Title：Nanoscale Visualization of TiO2Photocatalytic Reactions
Time：April 27, 2016（Wednesday） 13:30
Venue：Lecture Hall of SESE
To develop efficient TiO2 photocatalytic reactions, it is important to reveal and understand the molecular interactions and the mechanism of chemical reactions at heterogeneous interfaces of TiO2 photocatalysts. We have been investigating TiO2 photocatalytic reactions using single-molecule fluorescence imaging techniques and gain information related to spatial and temporal heterogeneities of TiO2 photocatalysts in the reactions, which are always masked by ensemble averaging.
Single-molecule fluorescence microscopy has been used to visualize TiO2 photocatalytic reactions at the heterogeneous interface in the nanometer scale. We synthesized novel fluorogenic probes to selectively observe the catalytic reactions. Such probes are designed to become fluorescent upon the reaction with target species under the photoirradiation. The position of individual fluorescent products can be determined with several tens nanometers spatial resolution by two-dimensional Gaussian fitting. In addition, the quantitative analysis of fluorescence intensity trajectory or fluctuation can reveal the underlying properties of individual catalysts.
We prepared nanometer- and micrometer-sized crystals of TiO2 photocatalysts, and explore the photocatalytic reactions on individual catalysts by single-molecule fluorescence microscopy with newly developed redox-responsive fluorogenic probes. From the analysis of spatial distribution of reactive sites, the relationship between surface structures and chemical reactivity were elucidated. From the quantitative analysis of on/off duration times, we also determined the turnover frequency of individual catalysts, adsorption and dissociation rates, interfacial electron transfer rates, and temporal fluctuation of reaction efficiency.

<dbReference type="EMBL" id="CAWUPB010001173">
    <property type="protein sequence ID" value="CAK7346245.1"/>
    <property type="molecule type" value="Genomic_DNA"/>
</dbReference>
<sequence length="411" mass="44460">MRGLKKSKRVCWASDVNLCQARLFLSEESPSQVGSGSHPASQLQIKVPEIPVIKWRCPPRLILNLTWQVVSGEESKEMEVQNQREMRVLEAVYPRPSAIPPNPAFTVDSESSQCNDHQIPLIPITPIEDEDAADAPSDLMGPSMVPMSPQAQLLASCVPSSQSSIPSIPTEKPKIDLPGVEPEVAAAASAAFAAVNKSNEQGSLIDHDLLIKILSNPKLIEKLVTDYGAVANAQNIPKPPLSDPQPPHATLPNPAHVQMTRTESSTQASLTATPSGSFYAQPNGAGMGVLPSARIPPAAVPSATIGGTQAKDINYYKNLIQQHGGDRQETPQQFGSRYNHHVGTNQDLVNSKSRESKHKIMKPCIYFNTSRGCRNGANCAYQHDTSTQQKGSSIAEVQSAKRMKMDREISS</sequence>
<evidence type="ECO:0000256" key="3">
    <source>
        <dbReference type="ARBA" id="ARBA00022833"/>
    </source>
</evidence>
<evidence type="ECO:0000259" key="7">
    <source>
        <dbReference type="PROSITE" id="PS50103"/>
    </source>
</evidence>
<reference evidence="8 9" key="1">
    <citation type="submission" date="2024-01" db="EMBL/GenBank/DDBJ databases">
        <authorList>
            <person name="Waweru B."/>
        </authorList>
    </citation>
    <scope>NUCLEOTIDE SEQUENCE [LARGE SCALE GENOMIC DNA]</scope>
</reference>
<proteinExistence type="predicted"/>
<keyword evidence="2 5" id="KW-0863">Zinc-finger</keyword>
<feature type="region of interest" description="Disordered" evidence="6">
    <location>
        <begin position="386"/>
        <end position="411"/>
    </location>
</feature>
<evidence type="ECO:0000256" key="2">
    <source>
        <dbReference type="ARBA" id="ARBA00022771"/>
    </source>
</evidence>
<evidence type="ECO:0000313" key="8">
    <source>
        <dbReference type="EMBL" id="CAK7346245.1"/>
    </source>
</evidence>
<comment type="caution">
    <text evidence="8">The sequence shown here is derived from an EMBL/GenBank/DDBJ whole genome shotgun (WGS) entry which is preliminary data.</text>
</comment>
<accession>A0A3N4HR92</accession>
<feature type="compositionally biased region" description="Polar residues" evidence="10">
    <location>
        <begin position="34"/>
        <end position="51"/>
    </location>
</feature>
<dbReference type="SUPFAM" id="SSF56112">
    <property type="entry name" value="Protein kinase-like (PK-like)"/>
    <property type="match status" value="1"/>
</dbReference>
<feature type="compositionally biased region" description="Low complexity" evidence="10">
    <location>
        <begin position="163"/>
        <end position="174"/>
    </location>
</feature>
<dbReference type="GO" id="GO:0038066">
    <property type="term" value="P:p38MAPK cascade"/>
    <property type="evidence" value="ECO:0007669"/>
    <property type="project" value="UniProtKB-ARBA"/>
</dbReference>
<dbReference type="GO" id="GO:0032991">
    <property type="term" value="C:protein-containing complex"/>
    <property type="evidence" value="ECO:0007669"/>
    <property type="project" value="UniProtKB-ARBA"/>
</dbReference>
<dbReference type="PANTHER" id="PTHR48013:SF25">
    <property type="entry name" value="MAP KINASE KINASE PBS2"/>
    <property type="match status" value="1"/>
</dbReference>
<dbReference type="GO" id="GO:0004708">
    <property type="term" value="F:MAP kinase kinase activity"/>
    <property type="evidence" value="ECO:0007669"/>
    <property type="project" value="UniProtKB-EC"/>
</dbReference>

The proper understanding of structures and reactions at heterogeneous interfaces can develop the general concept of chemistry and help advance the emerging applications of nanocatalysts for environmentally and economically sustainable uses.
Introduction of the Lecturer:
B.S. Osaka University, Chemistry 1971~1975.
M.S. Osaka University, Chemistry 1975~1977.
Ph.D. Osaka University, Chemistry 1977~1980.
Ph.D. degree: Osaka University, supervised with Prof. H. Sakurai, "Interactions and reactions of three-components involving photoelectron transfer mechanism" 1980.
1980~1982, Research Associate, Department of Chemistry, University of Texas at Dallas, supervisor: Prof. R. A. Caldwell.
1982~1983, Guest Researcher, The Institute of Physical and Chemical Research (RIKEN).
1983~1992, Researcher, The Institute of Physical and Chemical Research.
1992~1994, Senior Researcher, The Institute of Physical and Chemical Research.
1994~1997, Assoc. Prof., Dept. of Molecular Excitation Chemistry, Division of Organic Molecular Science, The Institute of Scientific and Industrial Research (SANKEN), Osaka University.
1997~present, Prof., Dept. of Molecular Excitation Chemistry, Division of Organic Molecular Science, The Institute of Scientific and Industrial Research (SANKEN), Osaka University.
1999~2004, Director of Molecular Analysis Center, The Institute of Scientific and Industrial Research, Osaka
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